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From "The Italian Novelists" translated from the originals with Critical and Biographical Notices by Thomas Roscoe; Frederick Warne and Co.; London; [undated, <1900>]; pp. 330-344.


Novels of Ortensio Lando.




THIS writer, who flourished about the middle of the sixteenth century, was by birth a Milanese, and traced his family origin to Piacenza. He devoted himself to the medical profession, in which he may probably have imbibed those heretical opinions which led to his subsequent banishment, many of the physicians of that period being distinguished for the freedom of their religious sentiments. It is said by some of the authorities that Lando was an Augustine friar, but the fact that he was persecuted for the heretical tendency of his opinions, militates against this assertion, which seems to be unsupported by any kind of evidence. It is certain that he abandoned his native country in dread of an impending martyrdom, and embraced the party of Luther on retiring into Germany, where he ended his days in poverty and distress. We may thus account for the various theological discussions which we find mingled with his writings, both in the Italian and Latin languages. His novels, to the number of fourteen, appeared with a collection of his “Varii Componimenti,” at Venice, in 1552. According to the author’s own statement, they were composed in imitation of the great Boccaccio, however far they may be from reaching the excellence of their model. He may nevertheless be allowed to take his rank among the best novelists of that day, who were as anxious to persuade their readers of their resemblance to Boccaccio as their predecessors had been to testify the truth and originality of their stories.

Lando is considered remarkable for the easy and graceful flow of his language, in which he has scarcely any competitor. His narratives, likewise, in point of incident, are in general very lively and pleasing. Like Grazzini, whom he most resembled, he was of a very whimsical disposition, and is said to have been so strongly addicted to the sin of scandal, that, in default of other subjects, he was unable even to spare himself, having drawn so unfavourable a portrait of his own character as to leave his orthodox enemies very little to say against him. The thirteenth story of Lando, in the opinion of Mr. Dunlop, possesses intrinsic excellence, and forms one of the following selections.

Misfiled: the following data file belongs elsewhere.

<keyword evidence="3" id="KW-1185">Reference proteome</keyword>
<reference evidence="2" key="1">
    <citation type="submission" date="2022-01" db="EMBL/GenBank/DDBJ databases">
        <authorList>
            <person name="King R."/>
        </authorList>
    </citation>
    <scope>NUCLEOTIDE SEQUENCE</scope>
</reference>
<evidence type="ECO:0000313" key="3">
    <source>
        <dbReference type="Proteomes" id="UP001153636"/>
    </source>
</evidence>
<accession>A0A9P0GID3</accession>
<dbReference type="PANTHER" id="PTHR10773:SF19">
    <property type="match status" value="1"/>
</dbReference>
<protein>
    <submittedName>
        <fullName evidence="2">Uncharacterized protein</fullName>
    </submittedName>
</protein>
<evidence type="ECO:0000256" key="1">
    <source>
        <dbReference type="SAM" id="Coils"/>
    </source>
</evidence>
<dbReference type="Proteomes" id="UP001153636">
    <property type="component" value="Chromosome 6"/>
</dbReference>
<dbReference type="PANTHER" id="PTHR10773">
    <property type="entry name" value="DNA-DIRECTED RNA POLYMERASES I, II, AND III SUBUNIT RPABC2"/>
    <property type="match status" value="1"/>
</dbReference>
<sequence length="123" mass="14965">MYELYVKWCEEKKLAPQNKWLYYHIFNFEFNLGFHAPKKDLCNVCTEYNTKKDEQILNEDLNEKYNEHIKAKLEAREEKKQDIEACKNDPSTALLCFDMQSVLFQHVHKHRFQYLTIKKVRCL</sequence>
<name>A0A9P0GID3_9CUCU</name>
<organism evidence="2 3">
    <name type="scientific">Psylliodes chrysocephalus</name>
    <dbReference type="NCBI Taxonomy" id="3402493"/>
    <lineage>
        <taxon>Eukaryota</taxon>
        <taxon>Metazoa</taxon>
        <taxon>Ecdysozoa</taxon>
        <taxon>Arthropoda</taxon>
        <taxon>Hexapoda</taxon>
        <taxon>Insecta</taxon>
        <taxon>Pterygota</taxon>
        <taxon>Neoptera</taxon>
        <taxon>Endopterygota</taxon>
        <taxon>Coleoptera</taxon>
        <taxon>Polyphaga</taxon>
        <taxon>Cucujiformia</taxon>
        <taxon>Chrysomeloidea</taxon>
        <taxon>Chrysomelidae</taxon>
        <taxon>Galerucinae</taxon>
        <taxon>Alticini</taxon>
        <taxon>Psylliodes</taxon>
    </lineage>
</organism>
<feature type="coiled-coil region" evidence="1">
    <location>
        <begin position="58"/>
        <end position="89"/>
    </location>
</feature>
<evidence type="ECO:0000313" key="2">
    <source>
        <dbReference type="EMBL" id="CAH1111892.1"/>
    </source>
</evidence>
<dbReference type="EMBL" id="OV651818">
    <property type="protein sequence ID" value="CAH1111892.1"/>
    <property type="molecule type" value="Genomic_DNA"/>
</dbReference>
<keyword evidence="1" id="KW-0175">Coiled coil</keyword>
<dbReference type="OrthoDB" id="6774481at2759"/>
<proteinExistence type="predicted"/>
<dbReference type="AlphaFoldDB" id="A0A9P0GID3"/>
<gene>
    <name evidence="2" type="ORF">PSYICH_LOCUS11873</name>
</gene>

*  Varii Componimenti di M. Ortensio Lando: Venice, 1552, 8vo.

  History of Fiction, vol. ii. p. 441.




MANFRED, King of Navarre, was one of the most cruel and sanguinary princes of his age. Altogether unworthy of the name of king, there was nothing sacred in his eyes, nothing that seemed to restrain him in his ferocious career. He was never known to evince marks of pleasure, except where rapine and violation attended upon his steps. This unnatural disposition he more particularly indulged towards those who had most essentially served him, until, unable longer to endure the extreme severity of his yoke, his own nobles rose up in arms and excited the people to revolt. The signal being once given, they rushed forward in crowds towards the palace, in order to satiate their vengeance upon the spot. Incapable of making head against the wrath of his exasperated people, the sense of his past crimes suddenly smote upon the soul of the monarch, and he stood for a moment the image of anguish and despair; but the tidings of fate bursting louder and louder on his ear, he recollected a secret staircase which led to the back of his palace, and snatching up the young prince, his son, by Queen Altilia, a daughter of the King of Spain, he attempted to escape from the palace, already enveloped in flames. His hair, his royal mantle, and even his features, were scorched with the excessive eat; but he child, whom he had carefully wrapped in a flannel gown, escaped unhurt. In this state he succeeded, in a quarter where the assailants were but few, in making his way beyond the precincts of the palace, and at length, after infinite risks, he passed the frontiers of his own dominions. With slow and painful footsteps he then proceeded, begging alms by the way, from country to country, having exchanged his royal garments for a pauper’s dress, and wishing yet afraid to die. His exasperated subjects meeting neither with him nor his son, whose name was Vitrio, concluded that they had both perished in the flames, and immediately proceeded to elevate to the throne his brother Aldobrandino, a wise and temperate prince, who proved himself worthy of their choice.